What does a book editor do? Part 1

MichelleOn WritingLeave a Comment

What does a book editor do? Part 1

Put simply, a book editor’s job is to critique, correct, and enhance an author’s manuscript. A good editor finds enjoyment in your genre and has experience in that genre. She loves a good story, appreciates the power of words, and has the skill and passion needed to propel you toward success.

A “book edit” is not a single task. There are many different kinds of editing, which should be performed in stages. Some books need to go through every stage; others don’t.

Manuscript evaluation
The first person to read your book should never be the first person to buy your book. You need a story critique—or an evaluation of your plot, pacing, characters, and voice—before you publish. Is the story readable, compelling, enjoyable? Is it confusing? Which parts?

An editor’s feedback must be communicated in a professional and truly helpful manner, delivered in conjunction with tools and insights the author needs to implement changes. This collaborative effort is most effective when the author and editor understand each other, when personalities “mesh” and the two parties enjoy working together. Personality conflicts are not impossible to work through, but it is important to consider this factor when hiring any novel editor.

Some authors are able to find a productive group of beta readers. A good beta reader does more than say if they love it or hate it. That kind of feedback isn’t helpful. If you can’t find beta readers, or your beta readers don’t offer constructive feedback that helps you sell your book, you can hire a book editor to perform a professional critique—also called a manuscript evaluation.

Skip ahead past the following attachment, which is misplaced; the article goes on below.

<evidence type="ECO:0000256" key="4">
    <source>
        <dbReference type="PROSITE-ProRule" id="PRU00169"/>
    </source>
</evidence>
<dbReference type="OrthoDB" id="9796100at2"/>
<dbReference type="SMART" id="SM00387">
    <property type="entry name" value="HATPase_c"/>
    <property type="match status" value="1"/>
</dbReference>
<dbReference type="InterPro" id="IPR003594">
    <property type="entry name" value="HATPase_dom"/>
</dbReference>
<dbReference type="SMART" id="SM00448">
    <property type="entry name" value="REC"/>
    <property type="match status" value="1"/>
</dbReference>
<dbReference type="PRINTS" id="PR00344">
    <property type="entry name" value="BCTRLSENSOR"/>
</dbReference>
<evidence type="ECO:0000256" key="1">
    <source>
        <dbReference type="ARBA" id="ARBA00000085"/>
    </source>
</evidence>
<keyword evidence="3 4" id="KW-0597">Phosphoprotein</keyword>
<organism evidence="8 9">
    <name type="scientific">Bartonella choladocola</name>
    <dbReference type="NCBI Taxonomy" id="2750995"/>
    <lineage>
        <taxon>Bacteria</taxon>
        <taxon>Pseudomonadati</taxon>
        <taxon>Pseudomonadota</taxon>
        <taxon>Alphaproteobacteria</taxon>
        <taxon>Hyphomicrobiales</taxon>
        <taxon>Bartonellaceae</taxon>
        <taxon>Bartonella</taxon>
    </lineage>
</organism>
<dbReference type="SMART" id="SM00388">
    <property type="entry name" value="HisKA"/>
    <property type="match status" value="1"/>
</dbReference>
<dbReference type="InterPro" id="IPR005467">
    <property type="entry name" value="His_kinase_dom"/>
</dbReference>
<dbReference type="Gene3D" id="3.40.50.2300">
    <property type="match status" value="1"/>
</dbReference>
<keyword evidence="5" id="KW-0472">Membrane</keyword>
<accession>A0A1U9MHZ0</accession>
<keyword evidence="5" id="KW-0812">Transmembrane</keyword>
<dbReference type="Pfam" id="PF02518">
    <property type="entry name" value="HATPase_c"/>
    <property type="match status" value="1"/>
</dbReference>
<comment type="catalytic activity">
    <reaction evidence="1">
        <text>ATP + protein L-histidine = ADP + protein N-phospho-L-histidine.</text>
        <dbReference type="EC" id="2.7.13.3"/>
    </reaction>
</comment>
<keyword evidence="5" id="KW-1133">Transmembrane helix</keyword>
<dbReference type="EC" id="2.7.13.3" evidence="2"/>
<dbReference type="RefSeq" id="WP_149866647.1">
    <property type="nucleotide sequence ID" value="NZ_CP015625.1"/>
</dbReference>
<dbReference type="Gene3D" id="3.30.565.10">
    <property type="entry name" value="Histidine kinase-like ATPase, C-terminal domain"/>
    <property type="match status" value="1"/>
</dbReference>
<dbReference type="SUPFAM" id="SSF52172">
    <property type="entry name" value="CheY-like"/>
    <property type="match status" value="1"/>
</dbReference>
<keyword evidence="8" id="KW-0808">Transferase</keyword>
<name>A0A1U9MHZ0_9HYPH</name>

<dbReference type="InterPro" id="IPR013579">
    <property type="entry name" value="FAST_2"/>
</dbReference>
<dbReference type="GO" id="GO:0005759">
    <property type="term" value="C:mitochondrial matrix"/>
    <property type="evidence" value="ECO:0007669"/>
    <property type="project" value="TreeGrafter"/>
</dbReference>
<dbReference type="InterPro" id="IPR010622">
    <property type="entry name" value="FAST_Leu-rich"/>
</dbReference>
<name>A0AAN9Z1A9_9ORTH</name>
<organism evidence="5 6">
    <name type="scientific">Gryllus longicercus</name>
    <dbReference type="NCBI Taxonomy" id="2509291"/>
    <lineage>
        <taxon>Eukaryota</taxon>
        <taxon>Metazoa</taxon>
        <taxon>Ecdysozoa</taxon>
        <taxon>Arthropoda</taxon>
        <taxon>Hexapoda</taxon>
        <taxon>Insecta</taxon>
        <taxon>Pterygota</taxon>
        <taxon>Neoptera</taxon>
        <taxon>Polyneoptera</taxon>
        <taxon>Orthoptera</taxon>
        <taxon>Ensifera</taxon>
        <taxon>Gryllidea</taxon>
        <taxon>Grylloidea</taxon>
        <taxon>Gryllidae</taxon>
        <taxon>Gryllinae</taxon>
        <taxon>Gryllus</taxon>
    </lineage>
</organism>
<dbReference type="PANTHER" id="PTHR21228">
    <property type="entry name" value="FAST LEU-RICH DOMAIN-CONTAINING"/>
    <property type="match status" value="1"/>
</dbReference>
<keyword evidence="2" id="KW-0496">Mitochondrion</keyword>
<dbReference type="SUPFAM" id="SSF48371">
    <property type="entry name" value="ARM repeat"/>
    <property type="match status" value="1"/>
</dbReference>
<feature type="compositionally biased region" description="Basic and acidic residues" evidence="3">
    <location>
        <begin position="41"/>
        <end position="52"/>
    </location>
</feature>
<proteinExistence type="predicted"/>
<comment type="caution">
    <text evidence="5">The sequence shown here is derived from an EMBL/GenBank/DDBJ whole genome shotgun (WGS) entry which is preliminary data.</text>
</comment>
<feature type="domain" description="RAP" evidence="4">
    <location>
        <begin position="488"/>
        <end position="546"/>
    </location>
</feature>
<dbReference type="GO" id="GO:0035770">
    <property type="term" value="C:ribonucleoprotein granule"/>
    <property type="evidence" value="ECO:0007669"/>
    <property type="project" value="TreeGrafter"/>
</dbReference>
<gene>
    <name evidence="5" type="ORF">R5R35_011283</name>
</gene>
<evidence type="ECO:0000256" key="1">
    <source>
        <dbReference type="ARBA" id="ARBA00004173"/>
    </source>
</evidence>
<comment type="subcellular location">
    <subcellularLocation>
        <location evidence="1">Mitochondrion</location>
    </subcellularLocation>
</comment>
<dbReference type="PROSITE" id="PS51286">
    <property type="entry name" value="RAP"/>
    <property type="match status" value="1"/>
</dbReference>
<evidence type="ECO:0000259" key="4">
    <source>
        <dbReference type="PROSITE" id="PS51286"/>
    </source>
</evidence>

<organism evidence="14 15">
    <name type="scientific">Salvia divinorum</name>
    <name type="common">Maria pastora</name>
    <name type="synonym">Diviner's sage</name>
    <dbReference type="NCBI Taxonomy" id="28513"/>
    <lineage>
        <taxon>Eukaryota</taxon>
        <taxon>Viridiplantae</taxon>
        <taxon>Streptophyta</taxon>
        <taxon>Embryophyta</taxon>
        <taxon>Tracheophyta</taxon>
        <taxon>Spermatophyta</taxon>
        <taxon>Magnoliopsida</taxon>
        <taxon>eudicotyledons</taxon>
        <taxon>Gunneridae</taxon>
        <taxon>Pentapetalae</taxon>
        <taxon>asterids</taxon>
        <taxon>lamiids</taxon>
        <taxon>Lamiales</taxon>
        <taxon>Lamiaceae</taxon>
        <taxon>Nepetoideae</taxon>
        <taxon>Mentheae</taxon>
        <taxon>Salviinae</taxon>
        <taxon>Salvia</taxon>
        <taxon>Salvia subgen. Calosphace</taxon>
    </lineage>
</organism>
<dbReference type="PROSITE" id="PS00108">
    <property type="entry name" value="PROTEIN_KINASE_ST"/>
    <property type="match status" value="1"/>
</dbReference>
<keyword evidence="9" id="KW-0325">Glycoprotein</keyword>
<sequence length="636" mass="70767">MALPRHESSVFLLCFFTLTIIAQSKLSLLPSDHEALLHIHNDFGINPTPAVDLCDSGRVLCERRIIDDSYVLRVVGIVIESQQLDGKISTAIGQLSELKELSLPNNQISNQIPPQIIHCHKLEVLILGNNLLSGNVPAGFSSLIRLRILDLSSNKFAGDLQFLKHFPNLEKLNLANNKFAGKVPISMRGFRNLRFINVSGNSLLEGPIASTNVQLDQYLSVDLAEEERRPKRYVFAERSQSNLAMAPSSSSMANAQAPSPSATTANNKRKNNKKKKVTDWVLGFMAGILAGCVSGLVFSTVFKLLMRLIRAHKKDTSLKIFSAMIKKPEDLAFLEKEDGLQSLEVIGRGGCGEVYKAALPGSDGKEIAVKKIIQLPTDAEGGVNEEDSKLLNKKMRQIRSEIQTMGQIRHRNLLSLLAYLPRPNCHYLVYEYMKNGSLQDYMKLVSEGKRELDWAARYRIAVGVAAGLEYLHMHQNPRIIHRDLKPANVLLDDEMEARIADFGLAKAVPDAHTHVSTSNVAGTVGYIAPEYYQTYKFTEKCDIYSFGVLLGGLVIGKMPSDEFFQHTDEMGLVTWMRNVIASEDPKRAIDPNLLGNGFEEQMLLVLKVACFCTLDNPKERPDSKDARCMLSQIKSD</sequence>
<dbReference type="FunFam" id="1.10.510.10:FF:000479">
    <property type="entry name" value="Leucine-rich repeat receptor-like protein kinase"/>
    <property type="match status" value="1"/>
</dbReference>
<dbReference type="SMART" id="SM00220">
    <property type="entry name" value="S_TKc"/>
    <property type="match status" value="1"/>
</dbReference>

Developmental editing (also called structural editing)
Did your story sound better inside your head than it does on paper? Is it incomplete? Did it fail to engage beta readers? Do you know it has problems but aren’t sure how to fix them?

A developmental editor has a bird’s-eye view of your story to help you put the pieces together. She takes a deep dive to help you focus on your audience and clarify the direction and tone of your manuscript. Developmental editing is the most collaborative and requires a great deal of trust, respect, and open communication from both parties. It should be performed before line editing, copy editing, or proofreading.

Developmental editing can sometimes involve a bit of ghostwriting or co-writing on the editor’s part, so it’s important to find an editor who is also a skilled writer and can “capture your vision” in her own words. This kind of editing is typically charged hourly, so the cost can vary greatly depending on the condition of your manuscript and your editor’s skillset. A true professional editor never asks for a share of your book’s rights or royalties, no matter how involved her edit may be, and she never plagiarizes any work. 

Line editing and copy editing
Your story is engaging and flows well, but you still have problems like word/phrase repetition, inconsistencies with voice, tense, or point of view, maybe a few clunky sentences or paragraphs. Line editing and copy editing are a little different, but I include them together because the goal is the same: to remove awkwardness and confusion, ensuring you “say what you mean and mean what you say,” with respect to your voice and artistry.

This stage of editing often requires deleting entire words or phrases, even whole paragraphs (but probably not whole chapters or scenes, which is more structural editing). The purpose is to reveal the gems of the story, and your writing itself, by removing that which isn’t needed, and tightening up that which is.

Proofreading
Proofreading is the last stage of editing before the work is published. It should be performed by an eagle-eyed editor who can spot typos like misspellings, wrong word choice, and missing or incorrect punctuation. Ideally, the book will be formatted (or “laid out”) so the proofreader can check for formatting issues, too. Proofreading turns your manuscript into a book!

Authors should not pay a fortune for proofreading. It should be easy, because your manuscript has already been through an evaluation, possibly some developmental editing, as well as line editing and/or copy editing. To be clear, line editing and copy editing will probably fix for several errors, but neither service is considered proofreading. Typos are bound to linger, especially after a substantive line or copy edit, so it needs to be proofed once more before publication.

If your manuscript has more than 1 error per 10,000 words, it has not been properly proofread.

Click here to continue to Part 2 of this blog.

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